Selling vs Renting out?

29 Replies

Good Afternoon,

I have a single family home in Minneapolis south suburb (worth $250K-currently owe $150K on the mortgage) which I've lived in for 14 years. Last year I spent close to $40K to replace the windows and the siding (I have one year to pay off before getting hit with a big interest rate; planning to do a cash refinance and pay the $40k that way) but now, I've decided to move to TX. Would it be wise to sell or rent at this point? I appreciate you helping me to figure this out in advance.

@Aria Aref Adib I see this alot. There was no need to replace siding on a house that people are renting. Typically, siding doesnt improve rent.  Because you spent so much on siding and windows, I would sell because now your expensive windows and siding are depreciating. 

@Aria Aref Adib  

Rentals don't need to be that great.  The brrrr method gets taken out of context to much on BP. Rehabbing should be kept at a minimum to get the most rent.  

@Aria Aref Adib Do you know what you could rent it for? And would you self manage from a distance or use a property manager? SFH homes under $250k are in very high demand right now so I think it would depend on the rental income numbers.

@Aria Aref Adib - I think you could do either, but if I were you I would sell for 2 reasons. 

1. If you don't have the infrastructure in place to support rental then it may be difficult to manage from Texas

2. If you sell now, your gains would be tax free since you lived there for 2 out of the last 5 years. 

I don't think it's a bad thing to rent it because depending where it is you'll cash flow pretty well, but I would think you could do more with that $100K+ in Texas, I could be wrong though.

Word of caution, if you plan to refinance it to get your $40K out you may need to stay for a year depending on the type of loan, otherwise you could be committing mortgage fraud. 

DISCLAIMER: I am not an attorney or CPA and my post shouldn't be considered "advice".

Originally posted by @Alyssa Strom :

@Aria Aref Adib Do you know what you could rent it for? And would you self manage from a distance or use a property manager? SFH homes under $250k are in very high demand right now so I think it would depend on the rental income numbers.

Thanks for the feedback. I should be able to rent it out for $1800-$1900 a month and I will be managing it myself from TX.

Originally posted by @Armin Nazarinia :

@Aria Aref Adib- I think you could do either, but if I were you I would sell for 2 reasons. 

1. If you don't have the infrastructure in place to support rental then it may be difficult to manage from Texas

2. If you sell now, your gains would be tax free since you lived there for 2 out of the last 5 years.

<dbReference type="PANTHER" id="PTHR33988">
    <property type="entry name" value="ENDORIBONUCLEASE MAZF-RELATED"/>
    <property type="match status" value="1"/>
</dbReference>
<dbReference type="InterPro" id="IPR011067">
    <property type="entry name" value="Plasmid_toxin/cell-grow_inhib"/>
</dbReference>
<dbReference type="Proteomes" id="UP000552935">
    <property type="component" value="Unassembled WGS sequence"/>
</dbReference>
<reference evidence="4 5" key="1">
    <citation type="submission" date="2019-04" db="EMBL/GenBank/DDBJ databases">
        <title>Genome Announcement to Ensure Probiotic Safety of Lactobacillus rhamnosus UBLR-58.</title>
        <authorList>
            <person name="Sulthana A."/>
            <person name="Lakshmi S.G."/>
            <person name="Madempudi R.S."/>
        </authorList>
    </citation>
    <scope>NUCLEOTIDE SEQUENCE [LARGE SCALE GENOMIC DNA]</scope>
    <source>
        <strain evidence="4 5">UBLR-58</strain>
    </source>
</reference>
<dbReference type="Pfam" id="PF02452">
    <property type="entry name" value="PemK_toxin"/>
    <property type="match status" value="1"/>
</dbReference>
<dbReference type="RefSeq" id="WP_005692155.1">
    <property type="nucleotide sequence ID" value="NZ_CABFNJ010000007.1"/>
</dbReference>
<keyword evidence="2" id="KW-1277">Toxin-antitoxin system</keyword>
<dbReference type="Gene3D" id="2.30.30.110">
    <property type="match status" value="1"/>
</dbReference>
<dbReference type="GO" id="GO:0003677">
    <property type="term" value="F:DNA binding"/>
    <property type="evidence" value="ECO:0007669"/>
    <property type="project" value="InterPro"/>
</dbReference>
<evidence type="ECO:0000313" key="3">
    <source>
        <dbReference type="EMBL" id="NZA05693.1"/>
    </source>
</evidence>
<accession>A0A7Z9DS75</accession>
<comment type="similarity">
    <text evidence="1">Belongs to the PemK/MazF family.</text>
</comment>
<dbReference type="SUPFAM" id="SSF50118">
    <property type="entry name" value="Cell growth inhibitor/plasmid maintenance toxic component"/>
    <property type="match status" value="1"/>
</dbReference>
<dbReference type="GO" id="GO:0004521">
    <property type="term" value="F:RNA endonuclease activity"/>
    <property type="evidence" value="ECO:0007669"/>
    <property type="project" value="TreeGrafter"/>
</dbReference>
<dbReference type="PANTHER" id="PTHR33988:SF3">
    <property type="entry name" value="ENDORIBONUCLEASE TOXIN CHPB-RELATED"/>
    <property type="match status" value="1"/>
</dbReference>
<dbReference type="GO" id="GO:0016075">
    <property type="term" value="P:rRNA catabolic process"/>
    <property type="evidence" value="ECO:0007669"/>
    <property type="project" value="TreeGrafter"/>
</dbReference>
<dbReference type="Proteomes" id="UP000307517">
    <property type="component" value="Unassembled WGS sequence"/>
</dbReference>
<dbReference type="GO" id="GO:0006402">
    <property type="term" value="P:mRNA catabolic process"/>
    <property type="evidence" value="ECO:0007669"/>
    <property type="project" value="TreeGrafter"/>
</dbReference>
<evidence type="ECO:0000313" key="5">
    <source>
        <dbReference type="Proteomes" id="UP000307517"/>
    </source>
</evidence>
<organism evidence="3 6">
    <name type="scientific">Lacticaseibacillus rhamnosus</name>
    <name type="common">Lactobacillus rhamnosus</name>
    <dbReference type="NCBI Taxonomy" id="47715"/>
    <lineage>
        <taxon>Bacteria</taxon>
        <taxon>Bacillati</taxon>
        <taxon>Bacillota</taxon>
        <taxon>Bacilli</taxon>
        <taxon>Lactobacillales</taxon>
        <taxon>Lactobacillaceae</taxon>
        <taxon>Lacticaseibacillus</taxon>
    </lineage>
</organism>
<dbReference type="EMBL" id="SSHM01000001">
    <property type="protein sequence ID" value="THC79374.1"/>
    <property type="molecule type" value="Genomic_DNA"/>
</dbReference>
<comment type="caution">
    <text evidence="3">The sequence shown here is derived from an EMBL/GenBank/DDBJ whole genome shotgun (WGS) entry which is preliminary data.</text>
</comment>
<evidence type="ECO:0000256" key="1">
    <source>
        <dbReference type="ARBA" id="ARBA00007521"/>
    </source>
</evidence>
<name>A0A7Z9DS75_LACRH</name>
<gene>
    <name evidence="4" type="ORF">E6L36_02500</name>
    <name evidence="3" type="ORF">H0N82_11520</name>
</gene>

I don't think it's a bad thing to rent it because depending where it is you'll cash flow pretty well, but I would think you could do more with that $100K+ in Texas, I could be wrong though.

Word of caution, if you plan to refinance it to get your $40K out you may need to stay for a year depending on the type of loan, otherwise you could be committing mortgage fraud. 

DISCLAIMER: I am not an attorney or CPA and my post shouldn't be considered "advice".

Thanks for the feedback Armin. Actually if I sell, I would get $60k instead of $100k because I have to pay for the upgrades I made last year ($40k).

Originally posted by @Darius Kellar :

@Aria Aref Adib 

Rentals don't need to be that great.  The brrrr method gets taken out of context to much on BP. Rehabbing should be kept at a minimum to get the most rent.  

@Aria Aref Adib If you were going to refinance out, how much of a mortgage would you take out?  What would be the interest rate?  Without knowing the taxes of the property, I'm guessing it would be hard to cash flow.  I'm thinking it would cost you at least $1,100-$1,200 a month just in debt coverage.  Is it safe to assume that this is older inventory, ergo, higher repair and maintenance expenses?  

All this to say, I would cash out and sell.  Armin made a good point about capital gains exclusion due to the primary residence and living in the property 2 out of the last 5 years.

I also want to say, I fundamentally disagree with the perspective of @Darius Kellar .  I don't agree with over improving properties, however, if you have quality housing, it's easier to rent out, have a better class of tenants, etc.  I've had my pick of tenants and haven't had any major issues with tenants trashing the place, etc.  If you have houses/units that aren't "all that great," I think you're opening yourself up to problems and problem tenants.  Just my two cents.

@David Barnett   @Aria Aref Adib The quality of the property and location has nothing to do with the quality of the tenant. And I was not talking about trashing the place. I was referring to ROI. Investors as small as me and as big as Ben Mallah have purchased in low income areas. It baffles me that BP members spend 100K to make a little 1200 maybe 1400 a month rent.

In my town we have purchased rentals for as low as twenty five hundred dollars and rent them for 950 no problem.  Even properties at 30K and rent them at 1100 a month. 

Based on  my income level I would consider myself as upper class. I just choose to live where I invest. 

@Darius Kellar It baffles me that people think that location and condition don't affect quality of tenants.  The location and quality of the unit itself is the competitive advantage of the landlord.  If you have a quality property in a quality location, you are much more likely to attract a quality tenant that will take great care of the property.  Also, it helps minimize the days on market, too.